Shoppers Are Now Demanding Home Depot Stop Selling This
You could unknowingly purchase one of these "destructive" products.
Most of us head to Home Depot with a list in hand or a project in mind. Unless you're really into home improvement, you probably aren't aimlessly wandering the aisles. The retailer's inventory is pretty specific—but that's not to say it's limited, as these stores carry everything from massive appliances to the tiniest nuts and bolts. There's one product Home Depot has on its shelves that some shoppers aren't happy about, however, and there's now a petition to have it removed. Read on to find out what customers are demanding that these stores stop selling.
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More attention has been given to invasive species lately.
Just the word "invasive" has a negative connotation, and when it's applied to plants, you should certainly heed the warning. According to the U.S. Department of Agriculture (USDA) Forest Service, invasive species are those that are not native to U.S. ecosystems, and when introduced are "likely to cause economic or environmental harm or harm to human health."
Invasive plants are able to crowd out native species, and because they have no natural predators, they can spread quickly and without restraint. They can also disrupt the food chain and the diversity of species, according to the National Wildlife Foundation. Removing and containing them is also wildly expensive, costing the U.S. $21 billion annually, according to data from a February study published in the journal Science of The Total Environment.
With that in mind, it's clear you should be avoiding invasive species as much as possible. Unfortunately, you could be purchasing them accidentally right from the garden center at Home Depot.
Avoid these plants when shopping.
Invasive plants are a threat to the environment, but Home Depot currently sells a wide range both in stores and online, including cogongrass, Chinese and Japanese privet, yellow flag iris, Japanese barberry, English ivy, and Callery pear trees, to name a few. Now, a petition on Change.org has gained steam, calling for the home improvement retailer to stop the sale of these invasives altogether.
"Gardeners and homeowners are trusting Home Depot to sell plants that are beneficial for our homes, neighborhoods, and environment—not plants that are destructive to our economy, health, and parklands," the petition, launched by Lauren Taylor, reads. "Instead of making things better, Home Depot is creating a bigger problem by selling these invasive plants."
The petition has almost 50,000 signatures.
According to FFXnow, Taylor is a volunteer for the Fairfax County Invasive Management Area in Virginia, and she was motivated to launch the petition after spotting certain invasive plants at Home Depot stores in Virginia. By Taylor's calculations, Home Depot sells at least 35 plants that are considered invasive in one or more parts of the country, she told the news outlet.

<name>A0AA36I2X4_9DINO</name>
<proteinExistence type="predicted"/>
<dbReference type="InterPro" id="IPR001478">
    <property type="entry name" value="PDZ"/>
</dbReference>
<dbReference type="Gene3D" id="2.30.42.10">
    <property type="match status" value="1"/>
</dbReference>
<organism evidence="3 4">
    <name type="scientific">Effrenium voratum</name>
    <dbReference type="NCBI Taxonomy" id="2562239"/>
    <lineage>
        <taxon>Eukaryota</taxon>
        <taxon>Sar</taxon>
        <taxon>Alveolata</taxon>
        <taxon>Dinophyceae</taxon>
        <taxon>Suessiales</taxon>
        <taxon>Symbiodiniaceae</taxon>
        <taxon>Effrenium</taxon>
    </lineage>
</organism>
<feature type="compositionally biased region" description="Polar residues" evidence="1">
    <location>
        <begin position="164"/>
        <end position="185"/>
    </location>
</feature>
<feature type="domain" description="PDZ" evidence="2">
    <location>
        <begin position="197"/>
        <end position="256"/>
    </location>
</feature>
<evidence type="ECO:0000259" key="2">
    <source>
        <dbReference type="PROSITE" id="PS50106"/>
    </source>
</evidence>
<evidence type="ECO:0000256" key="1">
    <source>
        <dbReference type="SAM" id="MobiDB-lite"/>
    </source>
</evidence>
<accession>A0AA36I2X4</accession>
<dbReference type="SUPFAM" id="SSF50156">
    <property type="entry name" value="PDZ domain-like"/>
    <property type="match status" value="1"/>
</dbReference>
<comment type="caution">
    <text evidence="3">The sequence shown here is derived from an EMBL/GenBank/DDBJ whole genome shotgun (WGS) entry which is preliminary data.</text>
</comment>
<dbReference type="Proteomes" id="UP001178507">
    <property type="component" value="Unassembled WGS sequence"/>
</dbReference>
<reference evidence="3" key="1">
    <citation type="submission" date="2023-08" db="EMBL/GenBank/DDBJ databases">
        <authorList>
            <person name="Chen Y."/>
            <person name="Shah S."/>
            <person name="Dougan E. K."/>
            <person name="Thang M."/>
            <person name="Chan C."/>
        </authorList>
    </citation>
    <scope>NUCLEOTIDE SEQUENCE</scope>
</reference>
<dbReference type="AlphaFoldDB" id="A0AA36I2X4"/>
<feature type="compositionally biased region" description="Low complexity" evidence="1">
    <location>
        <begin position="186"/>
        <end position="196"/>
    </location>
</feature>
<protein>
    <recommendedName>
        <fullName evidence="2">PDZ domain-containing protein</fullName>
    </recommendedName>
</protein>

"So, Home Depot, I'm sure they sell hundreds, if not potentially thousands of different [units] of plants," Taylor told FFXnow. "We're only asking them to stop selling 35."
Since its launch earlier this summer, the online petition—which is addressed to Ted Decker, Home Depot CEO and president, and Craig Menear, the retailer's chair of the board—has reached nearly 50,000 signatures as of Aug. 17. It has also gained the support of several advocacy organizations, FFXnow reported, including Blue Ridge PRISM, Plant NOVA Natives, and the Urban Forest Alliance.
Best Life reached out to Home Depot for comment on the petition and the sale of invasive plants, but has not yet heard back.
The issue is not limited to Home Depot.
In the petition, Taylor stated that Home Depot "is by far the worst place to go for unknowingly buying invasive plants." However, it's not the only retailer keeping these dangerous plants in stock, she said, adding that they are sold online and at garden centers across the country.
"I shouldn't have to question whether the plant I'm buying will harm the planet, or threaten my children's future, by destroying our ecosystems," Taylor wrote in the petition.
She further asserted that the "uneducated general public" is the biggest problem, as they buy these plants that look "innocent in their small pots in the garden center." The average gardener might not be aware that the pretty periwinkle flowers are invasive in 11 U.S. states, or that the butterfly bush they're buying is invasive in six.
"Invasive species are so out of control that many people feel completely helpless," Taylor wrote, inciting a call to action. "But we have to start somewhere, and Home Depot can start today. Stop selling invasive plants. It's only going to get worse unless we make a change now."